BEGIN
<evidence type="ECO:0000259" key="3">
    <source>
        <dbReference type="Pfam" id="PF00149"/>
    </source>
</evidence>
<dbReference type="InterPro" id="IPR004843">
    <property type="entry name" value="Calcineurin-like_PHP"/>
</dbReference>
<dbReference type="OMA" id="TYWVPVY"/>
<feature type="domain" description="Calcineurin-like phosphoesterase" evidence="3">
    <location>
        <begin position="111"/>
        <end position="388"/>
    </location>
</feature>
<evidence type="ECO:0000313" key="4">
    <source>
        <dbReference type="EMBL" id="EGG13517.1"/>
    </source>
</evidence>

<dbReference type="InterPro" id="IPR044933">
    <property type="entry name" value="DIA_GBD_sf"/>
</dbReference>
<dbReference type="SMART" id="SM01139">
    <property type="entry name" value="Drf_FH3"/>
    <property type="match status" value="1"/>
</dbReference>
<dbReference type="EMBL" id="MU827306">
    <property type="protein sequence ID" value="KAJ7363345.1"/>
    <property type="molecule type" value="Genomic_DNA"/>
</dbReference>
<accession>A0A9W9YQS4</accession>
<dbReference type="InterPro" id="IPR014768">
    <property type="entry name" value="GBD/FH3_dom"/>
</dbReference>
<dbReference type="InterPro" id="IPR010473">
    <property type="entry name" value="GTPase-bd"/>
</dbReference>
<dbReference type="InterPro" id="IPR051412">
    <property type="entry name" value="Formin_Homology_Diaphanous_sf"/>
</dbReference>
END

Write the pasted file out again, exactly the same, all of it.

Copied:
<evidence type="ECO:0000259" key="3">
    <source>
        <dbReference type="Pfam" id="PF00149"/>
    </source>
</evidence>
<dbReference type="InterPro" id="IPR004843">
    <property type="entry name" value="Calcineurin-like_PHP"/>
</dbReference>
<dbReference type="OMA" id="TYWVPVY"/>
<feature type="domain" description="Calcineurin-like phosphoesterase" evidence="3">
    <location>
        <begin position="111"/>
        <end position="388"/>
    </location>
</feature>
<evidence type="ECO:0000313" key="4">
    <source>
        <dbReference type="EMBL" id="EGG13517.1"/>
    </source>
</evidence>

<dbReference type="InterPro" id="IPR044933">
    <property type="entry name" value="DIA_GBD_sf"/>
</dbReference>
<dbReference type="SMART" id="SM01139">
    <property type="entry name" value="Drf_FH3"/>
    <property type="match status" value="1"/>
</dbReference>
<dbReference type="EMBL" id="MU827306">
    <property type="protein sequence ID" value="KAJ7363345.1"/>
    <property type="molecule type" value="Genomic_DNA"/>
</dbReference>
<accession>A0A9W9YQS4</accession>
<dbReference type="InterPro" id="IPR014768">
    <property type="entry name" value="GBD/FH3_dom"/>
</dbReference>
<dbReference type="InterPro" id="IPR010473">
    <property type="entry name" value="GTPase-bd"/>
</dbReference>
<dbReference type="InterPro" id="IPR051412">
    <property type="entry name" value="Formin_Homology_Diaphanous_sf"/>
</dbReference>